I am trying to determine the `double`

machine epsilon in Java, using the definition of it being the smallest representable `double`

value `x`

such that `1.0 + x != 1.0`

, just as in C/C++. According to wikipedia, this machine epsilon is equal to `2^-52`

(with 52 being the number of `double`

mantissa bits - 1).

My implementation uses the `Math.ulp()`

function:

```
double eps = Math.ulp(1.0);
System.out.println("eps = " + eps);
System.out.println("eps == 2^-52? " + (eps == Math.pow(2, -52)));
```

and the results are what I expected:

```
eps = 2.220446049250313E-16
eps == 2^-52? true
```

So far, so good. However, if I check that the given `eps`

is indeed the *smallest* `x`

such that `1.0 + x != 1.0`

, there seems to be a smaller one, aka the *previous* `double`

value according to `Math.nextAfter()`

:

```
double epsPred = Math.nextAfter(eps, Double.NEGATIVE_INFINITY);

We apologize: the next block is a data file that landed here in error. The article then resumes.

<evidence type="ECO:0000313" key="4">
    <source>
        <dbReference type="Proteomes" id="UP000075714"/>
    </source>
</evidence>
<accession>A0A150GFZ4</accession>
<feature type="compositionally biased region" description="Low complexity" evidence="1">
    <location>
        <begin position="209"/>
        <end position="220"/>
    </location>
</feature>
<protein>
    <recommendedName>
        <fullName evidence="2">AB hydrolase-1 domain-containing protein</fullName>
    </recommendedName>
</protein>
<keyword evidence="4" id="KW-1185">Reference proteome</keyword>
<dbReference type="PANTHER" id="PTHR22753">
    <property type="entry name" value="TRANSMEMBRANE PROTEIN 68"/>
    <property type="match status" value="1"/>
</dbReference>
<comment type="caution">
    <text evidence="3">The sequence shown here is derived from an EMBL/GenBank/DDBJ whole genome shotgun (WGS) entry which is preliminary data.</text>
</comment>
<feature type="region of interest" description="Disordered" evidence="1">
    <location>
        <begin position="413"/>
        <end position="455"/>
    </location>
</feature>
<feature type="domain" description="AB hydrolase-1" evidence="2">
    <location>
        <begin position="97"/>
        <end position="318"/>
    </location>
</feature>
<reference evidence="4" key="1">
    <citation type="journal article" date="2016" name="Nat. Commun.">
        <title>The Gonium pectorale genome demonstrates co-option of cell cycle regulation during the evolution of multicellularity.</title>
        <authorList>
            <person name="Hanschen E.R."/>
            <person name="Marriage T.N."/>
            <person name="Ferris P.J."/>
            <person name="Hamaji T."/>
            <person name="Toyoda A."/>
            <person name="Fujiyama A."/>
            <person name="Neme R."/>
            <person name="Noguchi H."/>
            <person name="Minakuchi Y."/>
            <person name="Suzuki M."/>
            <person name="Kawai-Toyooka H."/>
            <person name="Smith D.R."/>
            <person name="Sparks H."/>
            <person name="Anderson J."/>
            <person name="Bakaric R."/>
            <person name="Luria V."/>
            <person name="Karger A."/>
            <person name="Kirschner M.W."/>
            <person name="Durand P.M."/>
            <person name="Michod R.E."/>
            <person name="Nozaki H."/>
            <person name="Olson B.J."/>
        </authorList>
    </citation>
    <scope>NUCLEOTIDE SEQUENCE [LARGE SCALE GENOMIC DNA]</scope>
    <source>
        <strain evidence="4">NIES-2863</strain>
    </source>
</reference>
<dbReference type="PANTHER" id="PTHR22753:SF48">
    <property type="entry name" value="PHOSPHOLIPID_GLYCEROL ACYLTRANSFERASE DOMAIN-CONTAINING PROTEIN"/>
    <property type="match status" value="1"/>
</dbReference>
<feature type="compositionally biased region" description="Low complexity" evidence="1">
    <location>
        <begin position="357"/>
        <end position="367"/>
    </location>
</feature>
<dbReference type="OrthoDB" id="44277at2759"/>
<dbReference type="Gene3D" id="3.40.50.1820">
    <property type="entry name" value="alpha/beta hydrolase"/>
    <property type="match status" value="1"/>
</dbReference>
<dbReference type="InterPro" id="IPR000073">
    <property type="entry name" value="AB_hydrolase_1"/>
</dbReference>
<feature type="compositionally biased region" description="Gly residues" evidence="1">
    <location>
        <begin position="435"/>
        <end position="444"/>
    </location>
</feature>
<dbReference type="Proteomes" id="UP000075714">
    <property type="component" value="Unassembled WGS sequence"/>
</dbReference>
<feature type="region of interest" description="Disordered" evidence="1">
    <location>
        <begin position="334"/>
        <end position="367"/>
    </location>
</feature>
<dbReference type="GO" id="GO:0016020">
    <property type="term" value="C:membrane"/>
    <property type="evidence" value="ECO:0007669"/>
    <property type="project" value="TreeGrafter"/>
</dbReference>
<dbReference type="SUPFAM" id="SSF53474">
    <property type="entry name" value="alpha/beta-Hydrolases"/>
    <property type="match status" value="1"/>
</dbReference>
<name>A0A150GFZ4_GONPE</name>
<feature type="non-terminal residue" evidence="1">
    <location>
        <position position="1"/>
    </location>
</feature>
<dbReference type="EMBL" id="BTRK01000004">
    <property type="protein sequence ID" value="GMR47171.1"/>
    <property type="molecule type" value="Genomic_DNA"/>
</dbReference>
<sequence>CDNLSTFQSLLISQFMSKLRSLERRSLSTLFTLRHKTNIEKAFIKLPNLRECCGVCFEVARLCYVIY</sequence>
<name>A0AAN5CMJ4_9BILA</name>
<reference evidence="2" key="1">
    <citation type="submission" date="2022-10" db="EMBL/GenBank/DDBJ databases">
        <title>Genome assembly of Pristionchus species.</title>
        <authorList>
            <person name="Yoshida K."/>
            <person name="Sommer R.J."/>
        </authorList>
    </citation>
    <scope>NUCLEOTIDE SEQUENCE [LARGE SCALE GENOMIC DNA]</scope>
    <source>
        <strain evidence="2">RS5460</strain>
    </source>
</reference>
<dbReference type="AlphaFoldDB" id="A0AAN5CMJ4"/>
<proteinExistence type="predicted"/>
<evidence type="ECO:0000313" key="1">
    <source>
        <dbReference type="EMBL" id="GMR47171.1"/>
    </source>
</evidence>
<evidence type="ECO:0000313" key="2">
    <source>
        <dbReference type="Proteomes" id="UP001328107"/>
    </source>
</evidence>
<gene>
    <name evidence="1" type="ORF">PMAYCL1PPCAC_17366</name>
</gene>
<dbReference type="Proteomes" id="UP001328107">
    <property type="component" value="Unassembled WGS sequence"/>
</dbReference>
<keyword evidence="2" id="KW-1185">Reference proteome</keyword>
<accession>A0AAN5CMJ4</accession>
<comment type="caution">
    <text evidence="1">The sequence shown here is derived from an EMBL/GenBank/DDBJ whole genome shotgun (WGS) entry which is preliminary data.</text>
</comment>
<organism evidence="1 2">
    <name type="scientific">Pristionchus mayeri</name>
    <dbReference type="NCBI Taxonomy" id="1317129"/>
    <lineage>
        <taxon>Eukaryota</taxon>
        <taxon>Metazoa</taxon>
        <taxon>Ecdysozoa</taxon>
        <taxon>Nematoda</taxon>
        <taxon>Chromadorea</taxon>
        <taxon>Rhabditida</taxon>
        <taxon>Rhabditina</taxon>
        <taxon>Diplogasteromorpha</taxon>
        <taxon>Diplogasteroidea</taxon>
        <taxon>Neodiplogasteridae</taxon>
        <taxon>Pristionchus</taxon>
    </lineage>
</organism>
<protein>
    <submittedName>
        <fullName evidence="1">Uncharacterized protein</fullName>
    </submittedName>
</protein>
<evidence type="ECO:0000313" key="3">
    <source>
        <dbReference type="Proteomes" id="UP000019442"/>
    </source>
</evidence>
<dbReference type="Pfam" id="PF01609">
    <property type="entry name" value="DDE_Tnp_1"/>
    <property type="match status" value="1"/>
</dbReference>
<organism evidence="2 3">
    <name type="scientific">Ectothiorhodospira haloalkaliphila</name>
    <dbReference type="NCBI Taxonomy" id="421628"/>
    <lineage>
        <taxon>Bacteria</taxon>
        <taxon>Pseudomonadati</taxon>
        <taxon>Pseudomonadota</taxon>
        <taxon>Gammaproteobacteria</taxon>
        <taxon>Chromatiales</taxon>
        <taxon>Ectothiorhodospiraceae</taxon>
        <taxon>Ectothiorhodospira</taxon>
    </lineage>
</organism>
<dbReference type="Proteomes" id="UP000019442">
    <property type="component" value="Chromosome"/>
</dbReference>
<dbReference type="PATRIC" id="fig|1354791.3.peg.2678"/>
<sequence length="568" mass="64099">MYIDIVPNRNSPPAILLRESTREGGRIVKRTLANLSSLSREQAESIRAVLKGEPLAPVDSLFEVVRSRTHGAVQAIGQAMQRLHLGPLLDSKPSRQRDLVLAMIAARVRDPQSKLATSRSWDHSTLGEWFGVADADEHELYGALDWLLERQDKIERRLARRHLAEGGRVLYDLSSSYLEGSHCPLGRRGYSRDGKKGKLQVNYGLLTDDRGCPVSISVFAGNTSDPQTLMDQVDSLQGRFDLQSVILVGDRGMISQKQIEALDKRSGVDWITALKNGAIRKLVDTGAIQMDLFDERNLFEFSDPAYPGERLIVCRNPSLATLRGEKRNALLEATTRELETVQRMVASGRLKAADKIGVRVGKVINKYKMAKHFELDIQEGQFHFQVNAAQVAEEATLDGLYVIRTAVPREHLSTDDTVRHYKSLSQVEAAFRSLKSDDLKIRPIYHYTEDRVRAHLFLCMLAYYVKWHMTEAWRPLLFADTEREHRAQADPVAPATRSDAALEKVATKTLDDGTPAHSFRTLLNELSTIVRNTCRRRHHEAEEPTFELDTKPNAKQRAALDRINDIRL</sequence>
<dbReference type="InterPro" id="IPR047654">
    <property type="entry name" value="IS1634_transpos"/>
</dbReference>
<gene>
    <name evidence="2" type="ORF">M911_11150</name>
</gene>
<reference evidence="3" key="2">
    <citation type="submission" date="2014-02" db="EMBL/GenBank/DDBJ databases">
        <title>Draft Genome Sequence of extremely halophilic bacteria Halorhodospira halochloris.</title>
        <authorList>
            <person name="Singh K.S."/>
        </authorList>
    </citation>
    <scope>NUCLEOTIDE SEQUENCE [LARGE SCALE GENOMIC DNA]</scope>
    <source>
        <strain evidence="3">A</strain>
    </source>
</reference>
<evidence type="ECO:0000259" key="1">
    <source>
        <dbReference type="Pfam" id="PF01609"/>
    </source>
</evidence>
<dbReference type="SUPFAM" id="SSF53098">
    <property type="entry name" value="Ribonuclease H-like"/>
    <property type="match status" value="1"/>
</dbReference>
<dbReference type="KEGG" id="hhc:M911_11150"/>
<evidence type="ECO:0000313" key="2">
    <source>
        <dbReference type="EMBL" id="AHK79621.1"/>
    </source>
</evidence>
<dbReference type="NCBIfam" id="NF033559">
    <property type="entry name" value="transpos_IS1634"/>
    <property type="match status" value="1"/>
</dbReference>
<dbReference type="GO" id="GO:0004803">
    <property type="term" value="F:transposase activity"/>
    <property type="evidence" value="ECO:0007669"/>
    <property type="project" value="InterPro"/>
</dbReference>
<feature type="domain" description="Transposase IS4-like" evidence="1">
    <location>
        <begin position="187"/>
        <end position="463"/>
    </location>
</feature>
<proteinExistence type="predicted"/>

System.out.println("epsPred = " + epsPred);
System.out.println("epsPred < eps? " + (epsPred < eps));
System.out.println("1.0 + epsPred == 1.0? " + (1.0 + epsPred == 1.0));
```

Which yields:

```
epsPred = 2.2204460492503128E-16
epsPred < eps? true
1.0 + epsPred == 1.0? false
```

As we see, we have a smaller than machine epsilon such which, added to 1, yields not 1, in contradiction to the definition.

So what is wrong with the commonly accepted value for machine epsilon according to this definition? Or did I miss something? I suspect another esoteric aspect of floating-point maths, but I can't see where I went wrong...

**EDIT:** Thanks to the commenters, I finally got it. I actually used the wrong definition! `eps = Math.ulp(1.0)`

computes the distance to the smallest representable double > `1.0`

, but -- and that's the point -- that `eps`

is *not* the smallest `x`

with `1.0 + x != 1.0`

, but rather about *twice* that value: Adding `1.0 + Math.nextAfter(eps/2)`

is rounded *up* to `1.0 + eps`

.

`strictfp`

?`strictfp`

didn't help here.